China dominates lithium refining but has only 8 percent of the world’s raw lithium, less than Argentina, Bolivia, or Chile. Even the U.S. has more lithium ore than the Asian giant.

As a result, China is moving aggressively across the developing world, particularly in Africa, to buy into those nations’ deposits of a mineral that is seen as defining the world’s energy future. 

If current trends in lithium demand persist, the world will fall 300,000 tons short of the world’s needs by 2030, according to Benchmark Mineral Intelligence, a research service.

If successful, China’s current buying campaign could give it control of a third of the world’s lithium deposits before 2026.

However, China is seeking to swing its financial and political weight in countries with often weak or unstable governments, histories of chaotic protests, and resource nationalism that has resulted in violence and property destruction.

Given China’s desire to continue to control lithium refining, and thus the world’s market in energy mobility, “it has no choice but to try” to grab a larger share of other countries’ reserves, Susan Zou, vice-president of consulting firm Rystad Energy, said to The Wall Street Journal.

In just the past two years, Chinese companies have put $4.5 billion into 20 lithium mines in Chile, Mali, Mexico, Nigeria, Zimbabwe, and other developing countries, Rystad reported.

Most of the investments have been in Africa and Latin America.

Governments of developing nations are drawn to China because of its developed industries of lithium processing, battery making, and electric vehicle production, the WSJ noted.

Those lithium-dependent industries mean the country is interested in maintaining a secure, long-term supply instead of just mining at the cheapest cost and selling the lithium for a quick profit, which gives the host countries a guaranteed, long-term revenue stream, the newspaper said.

Also, China’s investments generally are accompanied by infrastructure projects such as roads able to handle heavy truck traffic and extensions of the electric grid.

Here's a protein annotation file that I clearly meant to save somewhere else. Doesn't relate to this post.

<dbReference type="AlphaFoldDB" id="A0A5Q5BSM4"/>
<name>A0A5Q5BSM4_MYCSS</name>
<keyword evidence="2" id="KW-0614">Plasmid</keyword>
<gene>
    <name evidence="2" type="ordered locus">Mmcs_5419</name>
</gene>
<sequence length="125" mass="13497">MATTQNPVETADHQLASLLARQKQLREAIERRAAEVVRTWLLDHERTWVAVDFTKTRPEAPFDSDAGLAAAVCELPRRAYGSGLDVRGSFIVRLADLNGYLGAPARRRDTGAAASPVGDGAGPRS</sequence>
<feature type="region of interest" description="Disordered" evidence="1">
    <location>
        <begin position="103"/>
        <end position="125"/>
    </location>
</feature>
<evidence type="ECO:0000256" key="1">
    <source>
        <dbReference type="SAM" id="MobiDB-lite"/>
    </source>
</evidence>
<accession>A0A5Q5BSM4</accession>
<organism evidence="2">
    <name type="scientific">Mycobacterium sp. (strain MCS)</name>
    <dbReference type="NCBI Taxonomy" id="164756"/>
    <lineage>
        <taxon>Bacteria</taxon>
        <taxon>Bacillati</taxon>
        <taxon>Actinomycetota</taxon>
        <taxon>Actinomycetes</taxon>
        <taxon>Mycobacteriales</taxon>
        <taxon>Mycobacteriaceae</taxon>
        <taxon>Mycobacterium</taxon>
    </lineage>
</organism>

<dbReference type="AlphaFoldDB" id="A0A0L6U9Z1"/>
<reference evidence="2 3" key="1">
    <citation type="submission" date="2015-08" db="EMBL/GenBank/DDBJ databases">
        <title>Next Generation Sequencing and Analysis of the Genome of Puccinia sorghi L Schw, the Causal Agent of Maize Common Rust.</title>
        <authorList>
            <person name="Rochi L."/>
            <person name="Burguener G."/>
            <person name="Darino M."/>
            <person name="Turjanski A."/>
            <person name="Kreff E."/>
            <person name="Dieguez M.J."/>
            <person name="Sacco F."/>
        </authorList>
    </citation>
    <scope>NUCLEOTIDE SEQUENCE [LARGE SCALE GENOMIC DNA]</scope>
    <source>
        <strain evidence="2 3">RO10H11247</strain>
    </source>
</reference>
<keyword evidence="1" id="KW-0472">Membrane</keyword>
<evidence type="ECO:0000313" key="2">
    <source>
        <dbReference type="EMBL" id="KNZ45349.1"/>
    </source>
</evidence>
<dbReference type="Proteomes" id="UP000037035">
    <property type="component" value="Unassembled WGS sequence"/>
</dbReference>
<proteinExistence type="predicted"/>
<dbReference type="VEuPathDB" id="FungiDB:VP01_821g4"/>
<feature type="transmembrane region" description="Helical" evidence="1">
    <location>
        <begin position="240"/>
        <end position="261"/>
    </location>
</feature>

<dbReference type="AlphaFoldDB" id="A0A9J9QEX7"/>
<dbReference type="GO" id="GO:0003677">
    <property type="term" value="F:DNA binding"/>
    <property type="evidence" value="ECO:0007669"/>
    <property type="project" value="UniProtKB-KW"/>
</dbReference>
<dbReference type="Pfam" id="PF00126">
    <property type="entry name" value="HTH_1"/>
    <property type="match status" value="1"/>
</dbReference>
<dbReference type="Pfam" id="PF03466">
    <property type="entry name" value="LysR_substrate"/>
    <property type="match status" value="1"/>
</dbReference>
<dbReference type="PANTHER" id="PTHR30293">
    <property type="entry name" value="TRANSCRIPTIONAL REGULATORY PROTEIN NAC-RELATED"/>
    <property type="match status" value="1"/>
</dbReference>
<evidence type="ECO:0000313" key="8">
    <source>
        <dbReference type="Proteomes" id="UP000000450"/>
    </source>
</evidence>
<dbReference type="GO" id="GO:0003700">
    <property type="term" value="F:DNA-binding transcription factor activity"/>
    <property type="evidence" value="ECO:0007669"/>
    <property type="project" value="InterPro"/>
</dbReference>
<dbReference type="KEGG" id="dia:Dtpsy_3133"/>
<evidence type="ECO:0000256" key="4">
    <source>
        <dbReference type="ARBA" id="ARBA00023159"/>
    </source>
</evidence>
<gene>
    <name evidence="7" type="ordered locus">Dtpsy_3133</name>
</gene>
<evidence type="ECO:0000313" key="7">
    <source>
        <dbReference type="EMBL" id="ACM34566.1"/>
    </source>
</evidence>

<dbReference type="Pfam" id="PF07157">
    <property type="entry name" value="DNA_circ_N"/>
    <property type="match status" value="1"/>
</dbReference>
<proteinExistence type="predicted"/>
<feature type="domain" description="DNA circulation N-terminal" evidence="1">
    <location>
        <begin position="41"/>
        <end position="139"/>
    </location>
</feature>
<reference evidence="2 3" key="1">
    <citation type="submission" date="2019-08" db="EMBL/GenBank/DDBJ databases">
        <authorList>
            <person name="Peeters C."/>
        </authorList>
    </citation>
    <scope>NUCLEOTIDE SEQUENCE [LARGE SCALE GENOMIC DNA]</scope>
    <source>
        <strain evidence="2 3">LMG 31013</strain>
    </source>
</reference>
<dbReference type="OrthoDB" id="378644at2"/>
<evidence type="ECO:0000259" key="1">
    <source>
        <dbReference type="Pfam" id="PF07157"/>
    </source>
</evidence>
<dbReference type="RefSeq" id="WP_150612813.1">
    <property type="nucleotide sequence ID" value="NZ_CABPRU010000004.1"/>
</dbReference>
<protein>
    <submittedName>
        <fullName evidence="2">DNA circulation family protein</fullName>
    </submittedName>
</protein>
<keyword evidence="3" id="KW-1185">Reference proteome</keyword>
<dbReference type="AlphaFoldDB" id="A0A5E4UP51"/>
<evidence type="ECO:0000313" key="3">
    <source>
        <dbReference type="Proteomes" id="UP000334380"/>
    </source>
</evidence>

Still, Chinese projects in Mali and Nigeria have drawn terrorist threats.

Mexico has moved to nationalize its lithium reserves. Zimbabwe has banned exports of raw lithium, which would force China to process its ore in-country.

In Bolivia, China has formed a joint venture with a state-owned lithium company. Before work can begin, Bolivia’s legislature must pass a law allowing foreign companies to mine lithium there.

Also, Bolivia’s government has a history of suddenly scrapping agreements with foreign firms if presidents or political winds change.

Chile’s government is negotiating with at least 40 investors from more than a dozen countries interested in owning a part of the country’s lithium industry. The state will hold a majority interest in each project to ensure environmental  protection and maximize the value Chile receives, deputy trade minister Claudia Sanhueza said in a press statement earlier this month.

Chinese president Xi Jinping has openly scolded his nation’s mining companies for rushing headlong into countries and markets in which they lack understanding.

“You should avoid charging ahead on your own, thinking you’re invincible, only to be caught wanting in the end,” he told Robin Zeng, chair of CATL, the world’s largest lithium processor and lithium battery maker, according to Chinese state media.

Argentina, Bolivia, and Chile are discussing forming a lithium cartel, modeled on oil’s Organization of Petroleum Exporting Countries.